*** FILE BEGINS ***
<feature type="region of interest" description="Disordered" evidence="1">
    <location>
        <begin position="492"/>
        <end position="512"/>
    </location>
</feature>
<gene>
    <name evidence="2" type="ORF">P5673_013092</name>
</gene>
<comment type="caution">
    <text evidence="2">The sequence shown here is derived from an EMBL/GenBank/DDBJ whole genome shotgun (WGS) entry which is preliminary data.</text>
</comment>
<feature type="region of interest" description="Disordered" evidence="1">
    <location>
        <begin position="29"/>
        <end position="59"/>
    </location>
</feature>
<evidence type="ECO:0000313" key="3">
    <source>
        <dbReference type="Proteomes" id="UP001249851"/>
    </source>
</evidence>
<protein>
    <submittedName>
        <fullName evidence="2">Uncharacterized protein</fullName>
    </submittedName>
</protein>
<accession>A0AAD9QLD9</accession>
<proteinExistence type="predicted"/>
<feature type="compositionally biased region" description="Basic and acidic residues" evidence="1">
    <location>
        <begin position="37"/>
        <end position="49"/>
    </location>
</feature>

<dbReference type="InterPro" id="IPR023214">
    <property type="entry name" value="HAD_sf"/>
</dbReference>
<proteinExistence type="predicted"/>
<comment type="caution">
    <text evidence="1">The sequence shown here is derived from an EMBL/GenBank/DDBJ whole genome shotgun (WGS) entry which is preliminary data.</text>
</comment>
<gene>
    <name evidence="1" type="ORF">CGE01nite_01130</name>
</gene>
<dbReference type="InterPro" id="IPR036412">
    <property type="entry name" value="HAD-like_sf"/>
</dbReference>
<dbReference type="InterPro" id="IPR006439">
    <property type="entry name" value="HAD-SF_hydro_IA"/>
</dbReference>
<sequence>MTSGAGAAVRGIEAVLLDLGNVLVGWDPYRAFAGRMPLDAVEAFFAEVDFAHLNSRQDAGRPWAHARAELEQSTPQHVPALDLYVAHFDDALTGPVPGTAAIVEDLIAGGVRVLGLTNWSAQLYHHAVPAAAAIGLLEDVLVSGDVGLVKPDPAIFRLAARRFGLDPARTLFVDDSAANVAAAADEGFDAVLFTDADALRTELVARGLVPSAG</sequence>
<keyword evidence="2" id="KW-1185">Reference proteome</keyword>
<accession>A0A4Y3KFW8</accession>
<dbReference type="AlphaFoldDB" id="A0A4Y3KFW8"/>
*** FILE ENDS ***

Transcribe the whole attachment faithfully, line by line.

<feature type="region of interest" description="Disordered" evidence="1">
    <location>
        <begin position="492"/>
        <end position="512"/>
    </location>
</feature>
<gene>
    <name evidence="2" type="ORF">P5673_013092</name>
</gene>
<comment type="caution">
    <text evidence="2">The sequence shown here is derived from an EMBL/GenBank/DDBJ whole genome shotgun (WGS) entry which is preliminary data.</text>
</comment>
<feature type="region of interest" description="Disordered" evidence="1">
    <location>
        <begin position="29"/>
        <end position="59"/>
    </location>
</feature>
<evidence type="ECO:0000313" key="3">
    <source>
        <dbReference type="Proteomes" id="UP001249851"/>
    </source>
</evidence>
<protein>
    <submittedName>
        <fullName evidence="2">Uncharacterized protein</fullName>
    </submittedName>
</protein>
<accession>A0AAD9QLD9</accession>
<proteinExistence type="predicted"/>
<feature type="compositionally biased region" description="Basic and acidic residues" evidence="1">
    <location>
        <begin position="37"/>
        <end position="49"/>
    </location>
</feature>

<dbReference type="InterPro" id="IPR023214">
    <property type="entry name" value="HAD_sf"/>
</dbReference>
<proteinExistence type="predicted"/>
<comment type="caution">
    <text evidence="1">The sequence shown here is derived from an EMBL/GenBank/DDBJ whole genome shotgun (WGS) entry which is preliminary data.</text>
</comment>
<gene>
    <name evidence="1" type="ORF">CGE01nite_01130</name>
</gene>
<dbReference type="InterPro" id="IPR036412">
    <property type="entry name" value="HAD-like_sf"/>
</dbReference>
<dbReference type="InterPro" id="IPR006439">
    <property type="entry name" value="HAD-SF_hydro_IA"/>
</dbReference>
<sequence>MTSGAGAAVRGIEAVLLDLGNVLVGWDPYRAFAGRMPLDAVEAFFAEVDFAHLNSRQDAGRPWAHARAELEQSTPQHVPALDLYVAHFDDALTGPVPGTAAIVEDLIAGGVRVLGLTNWSAQLYHHAVPAAAAIGLLEDVLVSGDVGLVKPDPAIFRLAARRFGLDPARTLFVDDSAANVAAAADEGFDAVLFTDADALRTELVARGLVPSAG</sequence>
<keyword evidence="2" id="KW-1185">Reference proteome</keyword>
<accession>A0A4Y3KFW8</accession>
<dbReference type="AlphaFoldDB" id="A0A4Y3KFW8"/>